Guest Chick: Marla Bradeen

The Chicks are thrilled to have fab author Marla Bradeen with us today. She talks about the importance of representation in mysteries, beyond the usual suspects, and shares some exciting information about new a grant opportunity through Sisters in Crime for LGBTQIA+ mystery authors! And be sure to check out her wonderful Cozy Cat Caper mystery series (written as Paige Sleuth). Take it away, Marla!

What was the last book you read featuring an able-bodied, white, straight, cisgender protagonist? What about the last book you read with a cat—sassy or otherwise—who plays a prominent role? I’m guessing you don’t need to think back too far to answer the first question. And if your library is anything like mine, you won’t have any trouble answering the second either.

Now tell me about the last book you read starring a heroine with a disability, or a Latino hero, or a character who is transgender. How long did it take you to name a title that fits into one of those categories, if you could even come up with one?

Bradeen book coversThere’s nothing wrong with books centered around able-bodied, white, straight, cisgender characters, of course. And there’s certainly nothing wrong with cats taking over those fictional pages (at least I hope not, since the foundation of my own author career is my Cozy Cat Caper Mystery series written as Paige Sleuth). But if your world is anything like mine it is filled with more than bossy four-legged creatures and people who check all of the above boxes. I don’t think any bookworm is surprised by the studies that show reading increases our emotional intelligence and ability to empathize with others. When you are offered a peek into another person’s worldview, it becomes much easier to understand reactions and perspectives that don’t necessarily match your own.

Reading may allow us to immerse ourselves in a variety of experiences, but someone has to write those stories. And who better to take on the task than someone living it in real life? Unfortunately, in traditional publishing there still seems to be a stigma that stories starring anyone other than able-bodied, white, straight, cisgender characters will have a harder time finding a mainstream audience. Worse yet, the industry often seems to doubt that anyone other than able-bodied, white, straight, cisgender authors can even pen a decent story.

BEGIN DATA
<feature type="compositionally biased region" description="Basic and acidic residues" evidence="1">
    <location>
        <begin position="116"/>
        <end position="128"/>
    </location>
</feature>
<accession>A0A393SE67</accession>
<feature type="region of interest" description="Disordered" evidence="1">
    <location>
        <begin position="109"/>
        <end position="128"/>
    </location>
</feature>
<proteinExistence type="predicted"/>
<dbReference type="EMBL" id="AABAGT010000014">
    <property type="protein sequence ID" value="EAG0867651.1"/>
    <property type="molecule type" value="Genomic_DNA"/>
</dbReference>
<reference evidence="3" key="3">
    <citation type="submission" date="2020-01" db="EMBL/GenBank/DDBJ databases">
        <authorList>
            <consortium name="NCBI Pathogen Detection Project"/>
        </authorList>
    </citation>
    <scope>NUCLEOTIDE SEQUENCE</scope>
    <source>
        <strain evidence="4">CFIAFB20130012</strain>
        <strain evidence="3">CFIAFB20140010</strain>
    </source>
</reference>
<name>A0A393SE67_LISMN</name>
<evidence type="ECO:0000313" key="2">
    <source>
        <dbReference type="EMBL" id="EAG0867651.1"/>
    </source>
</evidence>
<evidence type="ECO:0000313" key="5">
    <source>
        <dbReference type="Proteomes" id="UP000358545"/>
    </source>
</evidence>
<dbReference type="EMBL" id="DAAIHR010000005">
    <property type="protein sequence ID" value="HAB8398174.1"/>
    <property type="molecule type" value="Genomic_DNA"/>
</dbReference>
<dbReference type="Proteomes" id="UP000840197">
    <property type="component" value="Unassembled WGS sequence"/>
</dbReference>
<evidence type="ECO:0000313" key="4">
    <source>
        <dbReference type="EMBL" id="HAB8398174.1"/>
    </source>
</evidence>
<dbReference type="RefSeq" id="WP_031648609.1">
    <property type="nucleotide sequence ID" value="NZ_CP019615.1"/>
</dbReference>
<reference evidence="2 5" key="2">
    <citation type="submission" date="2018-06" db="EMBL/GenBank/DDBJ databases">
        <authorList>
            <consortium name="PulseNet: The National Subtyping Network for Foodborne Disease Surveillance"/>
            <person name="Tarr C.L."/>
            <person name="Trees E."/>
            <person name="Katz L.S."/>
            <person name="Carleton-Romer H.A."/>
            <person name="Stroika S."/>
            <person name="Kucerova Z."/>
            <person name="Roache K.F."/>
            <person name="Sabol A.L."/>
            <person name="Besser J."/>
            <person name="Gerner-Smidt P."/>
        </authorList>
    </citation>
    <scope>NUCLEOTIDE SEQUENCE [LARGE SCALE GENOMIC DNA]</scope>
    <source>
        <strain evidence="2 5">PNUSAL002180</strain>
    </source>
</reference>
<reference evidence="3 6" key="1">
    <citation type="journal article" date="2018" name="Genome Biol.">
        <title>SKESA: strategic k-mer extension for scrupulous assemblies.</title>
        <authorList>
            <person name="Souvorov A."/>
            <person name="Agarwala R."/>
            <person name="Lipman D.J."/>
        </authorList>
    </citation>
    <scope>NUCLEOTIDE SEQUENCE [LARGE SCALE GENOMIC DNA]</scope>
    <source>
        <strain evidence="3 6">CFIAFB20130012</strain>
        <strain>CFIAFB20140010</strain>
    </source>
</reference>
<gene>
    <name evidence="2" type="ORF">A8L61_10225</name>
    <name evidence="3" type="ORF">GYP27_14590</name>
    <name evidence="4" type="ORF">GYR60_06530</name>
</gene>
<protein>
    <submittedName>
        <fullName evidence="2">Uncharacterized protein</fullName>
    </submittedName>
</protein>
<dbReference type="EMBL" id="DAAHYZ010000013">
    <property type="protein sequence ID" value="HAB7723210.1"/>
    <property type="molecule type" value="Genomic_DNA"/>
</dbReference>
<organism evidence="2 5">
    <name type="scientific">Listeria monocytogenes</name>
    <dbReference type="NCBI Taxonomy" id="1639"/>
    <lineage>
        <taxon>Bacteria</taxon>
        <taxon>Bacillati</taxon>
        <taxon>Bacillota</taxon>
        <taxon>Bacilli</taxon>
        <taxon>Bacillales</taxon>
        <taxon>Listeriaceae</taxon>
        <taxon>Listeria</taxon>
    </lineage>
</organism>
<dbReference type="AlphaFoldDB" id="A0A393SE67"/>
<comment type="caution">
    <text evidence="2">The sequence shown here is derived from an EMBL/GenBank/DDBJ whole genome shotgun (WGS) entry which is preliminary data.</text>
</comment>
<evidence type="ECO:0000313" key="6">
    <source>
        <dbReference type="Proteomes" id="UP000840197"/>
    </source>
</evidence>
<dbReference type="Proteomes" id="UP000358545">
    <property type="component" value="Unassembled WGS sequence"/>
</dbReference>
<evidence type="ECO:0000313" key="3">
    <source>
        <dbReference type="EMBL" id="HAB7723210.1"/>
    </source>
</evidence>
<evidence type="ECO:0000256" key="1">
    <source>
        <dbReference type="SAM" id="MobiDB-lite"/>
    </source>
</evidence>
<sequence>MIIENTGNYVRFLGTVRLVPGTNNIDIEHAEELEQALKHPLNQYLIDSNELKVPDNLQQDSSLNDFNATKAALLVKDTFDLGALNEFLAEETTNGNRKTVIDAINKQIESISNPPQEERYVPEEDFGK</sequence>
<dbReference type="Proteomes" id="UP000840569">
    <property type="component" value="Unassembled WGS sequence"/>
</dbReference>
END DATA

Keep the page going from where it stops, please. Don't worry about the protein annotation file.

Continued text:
MBradeen Pride AwardThankfully, Sisters in Crime disagrees. Sisters in Crime are advocates not only for women crime writers but for all crime writers who have been historically underrepresented or undervalued in the industry. And while I’d like to think women crime writers today face far fewer barriers than they did 35 years ago when the organization was founded, there is still a lot of work to be done to equal the playing field for writers of color and those in the LGBTQIA+ community. To help with that, Sisters in Crime has two $2,000 annual grants available to emerging writers in both of these areas. If you qualify, both Anna Belle the cat and I hope you will apply. The world needs your stories.

Readers, if you’d like to discover more LGBTQIA+ mystery authors and those of color, I hope you’ll check out Sisters in Crime’s Frankie’s List, Crime Writers of Color, and Queer Crime Writers. Then share your own diverse book recommendations in the comments. Anna Belle says there’s no such thing as a too-big TBR pile!

Writers, learn more about the Sisters in Crime Pride Award for emerging LGBTQIA+ crime writers here (applications accepted through March 15): https://www.sistersincrime.org/page/Pride

Interested in Sisters in Crime’s Eleanor Taylor Bland Award for emerging crime writers of color? The application period opens later this month: https://www.sistersincrime.org/page/EleanorTaylorBland

Author Bio: